I teach a class either two or three times a week. Currently, all of these classes are D&D for about two months. Then for one month we stop D&D and instead prepare English grammar for their upcoming school tests. When the tests are finished, we go back to D&D.

What I will talk about below is what I do only during the D&D months:

During the week, there are two ways I give homework: vocabulary and writing.

During class, students keep an ongoing list of new words that I teach them through gameplay. I do not prepare specific vocabulary words - rather these are words that come up during normal gameplay. Often these words will come up again during play and students are then able to use the new words in a meaningful way rather than simply memorizing words without using them.

In Korea, there is a great emphasis on vocabulary memorization. Many students will "learn" 20~50 words EVERY DAY in private English schools. However, these students maybe remember 1~10% of these words after one year. They waste so much time memorizing but can not retain the words because they are not used. Once words become used, they will usually be remembered. This is one way that D&D really assists vocabulary memorization.

For example, these are words that one class learned just yesterday: "sacrifice, pit, reputation, mock". Only four words, yes. But they will likely be remembered and probably with no additional study. 4 words X 3 classes/week x 8 months = 400+ words a year. I sometimes give an impromptu quiz with these words or will use the word during D&D, and if the player doesn't know the word, I might have a small but immediate negative consequence in the game (but also hopefully funny negative karma). For example, if they are trying to convince somebody of something (diplomacy skill), instead I will say they accidentally fart and they fail their diplomacy.

This way of learning new words - through play and immediate usage along with occasional low pressure deterrents helps to reinforce enjoyment and progress of English. I believe a very understated problem with learning any foreign language is that it often is not fun.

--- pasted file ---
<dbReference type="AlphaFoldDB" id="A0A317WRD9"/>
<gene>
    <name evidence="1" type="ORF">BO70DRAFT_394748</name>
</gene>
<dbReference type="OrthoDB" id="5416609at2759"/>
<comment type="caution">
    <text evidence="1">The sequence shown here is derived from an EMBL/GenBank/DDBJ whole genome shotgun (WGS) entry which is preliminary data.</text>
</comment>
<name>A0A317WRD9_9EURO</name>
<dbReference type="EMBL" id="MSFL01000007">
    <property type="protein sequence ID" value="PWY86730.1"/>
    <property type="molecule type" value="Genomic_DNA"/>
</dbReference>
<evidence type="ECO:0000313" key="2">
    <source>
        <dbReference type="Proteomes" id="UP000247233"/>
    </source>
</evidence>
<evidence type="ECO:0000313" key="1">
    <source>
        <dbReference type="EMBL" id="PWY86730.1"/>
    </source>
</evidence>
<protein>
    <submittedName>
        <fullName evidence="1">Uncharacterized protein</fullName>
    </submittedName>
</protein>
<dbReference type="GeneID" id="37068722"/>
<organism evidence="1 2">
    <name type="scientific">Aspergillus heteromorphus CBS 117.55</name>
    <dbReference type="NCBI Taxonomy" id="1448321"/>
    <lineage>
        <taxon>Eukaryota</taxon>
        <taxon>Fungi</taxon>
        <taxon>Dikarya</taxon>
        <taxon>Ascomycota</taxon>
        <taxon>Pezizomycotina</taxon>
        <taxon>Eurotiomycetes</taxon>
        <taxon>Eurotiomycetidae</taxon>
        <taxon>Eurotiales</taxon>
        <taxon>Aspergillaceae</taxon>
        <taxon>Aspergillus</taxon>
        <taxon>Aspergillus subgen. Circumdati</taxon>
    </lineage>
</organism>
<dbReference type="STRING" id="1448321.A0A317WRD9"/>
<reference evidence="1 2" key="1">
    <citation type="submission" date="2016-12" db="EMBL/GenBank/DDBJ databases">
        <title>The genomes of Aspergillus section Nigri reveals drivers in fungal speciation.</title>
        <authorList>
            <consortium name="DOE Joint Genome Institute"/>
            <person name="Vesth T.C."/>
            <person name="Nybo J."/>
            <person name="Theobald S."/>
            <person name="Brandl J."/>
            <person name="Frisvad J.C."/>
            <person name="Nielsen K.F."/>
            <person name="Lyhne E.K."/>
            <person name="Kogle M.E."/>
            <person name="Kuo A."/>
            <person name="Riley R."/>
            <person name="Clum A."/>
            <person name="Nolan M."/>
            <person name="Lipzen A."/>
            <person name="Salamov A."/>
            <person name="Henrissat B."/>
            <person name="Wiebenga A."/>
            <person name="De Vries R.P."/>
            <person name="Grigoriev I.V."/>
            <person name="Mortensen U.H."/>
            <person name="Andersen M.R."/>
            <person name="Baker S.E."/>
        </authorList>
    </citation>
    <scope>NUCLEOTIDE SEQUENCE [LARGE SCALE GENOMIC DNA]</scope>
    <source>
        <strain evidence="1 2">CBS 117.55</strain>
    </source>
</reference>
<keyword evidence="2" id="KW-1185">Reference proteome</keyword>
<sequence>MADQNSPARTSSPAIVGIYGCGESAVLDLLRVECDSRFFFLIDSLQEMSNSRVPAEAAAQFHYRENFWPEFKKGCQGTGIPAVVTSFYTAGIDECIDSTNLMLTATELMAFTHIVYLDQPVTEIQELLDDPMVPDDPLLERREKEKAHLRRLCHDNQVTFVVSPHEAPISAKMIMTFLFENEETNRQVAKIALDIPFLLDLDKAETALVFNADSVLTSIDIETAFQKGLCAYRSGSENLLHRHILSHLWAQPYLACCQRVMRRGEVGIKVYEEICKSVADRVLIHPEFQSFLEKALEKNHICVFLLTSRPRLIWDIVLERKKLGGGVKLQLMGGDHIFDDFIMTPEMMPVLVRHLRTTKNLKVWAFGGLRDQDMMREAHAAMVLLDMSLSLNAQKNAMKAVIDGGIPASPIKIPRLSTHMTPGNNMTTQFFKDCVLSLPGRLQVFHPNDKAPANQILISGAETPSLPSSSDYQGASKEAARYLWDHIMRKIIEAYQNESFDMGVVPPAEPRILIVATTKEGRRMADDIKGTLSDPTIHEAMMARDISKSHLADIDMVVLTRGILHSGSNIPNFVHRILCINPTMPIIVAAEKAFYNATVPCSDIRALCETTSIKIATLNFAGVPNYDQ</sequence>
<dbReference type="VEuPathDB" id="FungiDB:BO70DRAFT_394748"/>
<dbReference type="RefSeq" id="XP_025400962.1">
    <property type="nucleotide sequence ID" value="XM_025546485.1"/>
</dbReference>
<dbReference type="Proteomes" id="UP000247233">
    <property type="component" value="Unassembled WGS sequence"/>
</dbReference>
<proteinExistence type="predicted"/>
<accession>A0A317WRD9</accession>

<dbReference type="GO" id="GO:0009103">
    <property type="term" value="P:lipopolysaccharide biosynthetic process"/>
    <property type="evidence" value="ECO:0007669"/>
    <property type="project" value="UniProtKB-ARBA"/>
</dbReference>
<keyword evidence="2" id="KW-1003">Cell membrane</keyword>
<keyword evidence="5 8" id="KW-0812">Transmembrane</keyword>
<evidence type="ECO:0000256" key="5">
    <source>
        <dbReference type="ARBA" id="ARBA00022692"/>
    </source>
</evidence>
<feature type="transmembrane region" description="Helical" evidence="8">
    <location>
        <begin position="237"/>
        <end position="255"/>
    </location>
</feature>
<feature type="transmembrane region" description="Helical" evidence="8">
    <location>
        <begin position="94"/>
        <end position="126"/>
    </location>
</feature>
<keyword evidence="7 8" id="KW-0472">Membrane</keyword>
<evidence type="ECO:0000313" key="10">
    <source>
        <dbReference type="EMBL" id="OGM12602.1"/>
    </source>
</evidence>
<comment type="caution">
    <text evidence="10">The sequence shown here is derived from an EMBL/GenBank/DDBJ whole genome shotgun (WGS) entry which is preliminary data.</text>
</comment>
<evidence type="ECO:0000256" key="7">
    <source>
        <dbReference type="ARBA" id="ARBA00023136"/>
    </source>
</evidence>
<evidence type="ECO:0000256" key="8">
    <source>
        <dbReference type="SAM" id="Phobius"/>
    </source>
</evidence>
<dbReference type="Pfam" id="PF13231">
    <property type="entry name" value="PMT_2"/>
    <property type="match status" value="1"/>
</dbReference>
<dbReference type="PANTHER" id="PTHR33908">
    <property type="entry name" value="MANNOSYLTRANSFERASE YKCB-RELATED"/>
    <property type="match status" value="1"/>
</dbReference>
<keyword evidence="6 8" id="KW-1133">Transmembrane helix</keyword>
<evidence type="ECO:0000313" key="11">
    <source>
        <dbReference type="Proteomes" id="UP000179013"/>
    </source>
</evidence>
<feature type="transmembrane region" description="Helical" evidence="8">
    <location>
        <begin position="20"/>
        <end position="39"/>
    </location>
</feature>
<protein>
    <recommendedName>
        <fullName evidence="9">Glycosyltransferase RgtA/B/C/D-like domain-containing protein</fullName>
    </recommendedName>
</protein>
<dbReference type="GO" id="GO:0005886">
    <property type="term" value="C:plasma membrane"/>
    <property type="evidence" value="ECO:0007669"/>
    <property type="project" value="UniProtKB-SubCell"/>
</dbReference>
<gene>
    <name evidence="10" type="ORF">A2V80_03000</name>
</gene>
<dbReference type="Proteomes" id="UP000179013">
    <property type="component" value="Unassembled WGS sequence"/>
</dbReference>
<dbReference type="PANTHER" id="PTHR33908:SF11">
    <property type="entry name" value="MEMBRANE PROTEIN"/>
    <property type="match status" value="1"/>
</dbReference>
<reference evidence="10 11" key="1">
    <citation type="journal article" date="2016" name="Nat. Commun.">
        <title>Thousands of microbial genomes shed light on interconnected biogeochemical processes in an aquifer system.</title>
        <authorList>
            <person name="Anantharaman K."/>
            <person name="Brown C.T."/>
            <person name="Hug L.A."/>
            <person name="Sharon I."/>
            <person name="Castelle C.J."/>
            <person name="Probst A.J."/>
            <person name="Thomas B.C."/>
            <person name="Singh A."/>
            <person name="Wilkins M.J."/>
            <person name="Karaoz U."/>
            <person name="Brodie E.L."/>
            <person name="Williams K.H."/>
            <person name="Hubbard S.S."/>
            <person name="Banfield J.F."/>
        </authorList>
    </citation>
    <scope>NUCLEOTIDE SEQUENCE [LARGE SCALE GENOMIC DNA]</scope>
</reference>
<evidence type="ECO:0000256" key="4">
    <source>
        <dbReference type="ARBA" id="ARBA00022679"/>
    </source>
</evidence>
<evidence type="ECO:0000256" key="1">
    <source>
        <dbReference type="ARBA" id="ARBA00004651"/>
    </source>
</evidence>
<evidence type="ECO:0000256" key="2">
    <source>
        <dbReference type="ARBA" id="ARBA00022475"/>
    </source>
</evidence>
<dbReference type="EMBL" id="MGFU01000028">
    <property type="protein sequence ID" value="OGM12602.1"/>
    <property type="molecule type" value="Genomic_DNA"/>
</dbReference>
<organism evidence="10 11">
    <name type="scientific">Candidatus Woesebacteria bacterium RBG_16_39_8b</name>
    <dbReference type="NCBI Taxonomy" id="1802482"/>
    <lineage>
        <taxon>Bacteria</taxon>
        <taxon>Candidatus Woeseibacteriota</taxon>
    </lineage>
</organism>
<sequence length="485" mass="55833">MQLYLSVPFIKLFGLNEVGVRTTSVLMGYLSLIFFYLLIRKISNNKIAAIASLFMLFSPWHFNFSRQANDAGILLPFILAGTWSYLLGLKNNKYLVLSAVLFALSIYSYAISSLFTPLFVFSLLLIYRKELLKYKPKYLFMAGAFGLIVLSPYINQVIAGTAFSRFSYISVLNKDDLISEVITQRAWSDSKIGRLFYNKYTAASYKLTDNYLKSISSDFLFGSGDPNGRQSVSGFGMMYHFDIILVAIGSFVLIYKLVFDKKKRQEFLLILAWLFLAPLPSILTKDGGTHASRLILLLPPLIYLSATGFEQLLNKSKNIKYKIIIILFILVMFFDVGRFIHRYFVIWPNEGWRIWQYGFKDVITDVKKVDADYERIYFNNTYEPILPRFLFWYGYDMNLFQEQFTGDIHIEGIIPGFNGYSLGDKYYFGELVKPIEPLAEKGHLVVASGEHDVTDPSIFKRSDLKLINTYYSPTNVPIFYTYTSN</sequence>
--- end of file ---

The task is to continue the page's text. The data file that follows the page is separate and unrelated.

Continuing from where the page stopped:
Language is an art - it is a skill that is never perfected and only improves with great practice and time. Students who are forced to study will only improve gradually (and won't be happy doing so). If you made a student play the piano every day for 10 years, yes, they may be good at the end. They might be very good. But if they don't enjoy it, they will never be great -- and they will be frustrated for those 10 years. But if that student likes to play the piano, their learning and improvement will come more naturally and more enjoyably. It will take less effort and thus when they have particularly difficult problems, they will take the needed time to learn and solve them better.

I believe this is exactly the case with learning ESL as it is with learning the piano.

The other homework each class does each week is writing:

Homework is due early in the week. Usually it is either writing a paragraph, an essay, or some creative writing. For example, this week I've been focusing on improving students "topic sentences" for paragraphs. I gave them 8 topics and they must write the topic sentence for a paragraph (but not the paragraph) due next week.

At the beginning of class next week I will look over these topic sentences. I will teach as necessary about them. If they are not done well or I can tell the students didn't do their best, we will spend more time on them. We might spend 1/2 the class or all the class time on this. This means less or even no D&D. If they have done a good job, we will probably only spend 15 minutes on this and will go straight to playing D&D. This, of course, is great motivation for doing homework well.

Next week, I will look at the topic sentences and will chose the two most interesting sentences for each student and their homework will be to write paragraphs for those two topic sentences for the following week.

When I gave them topic sentences topics, two of the eight topics related to D&D. One was general "D&D", and the other was something specific in their game. This is usual. Writing homework is not usually about D&D but sometimes it is related. Occasionally themes that are occurring during the game (being hero, death, disappointment, success, stealing, helping, poverty, travel, etc) can generally be used as writing topics, and student will write about his or her life experience or personal opinions about this topic.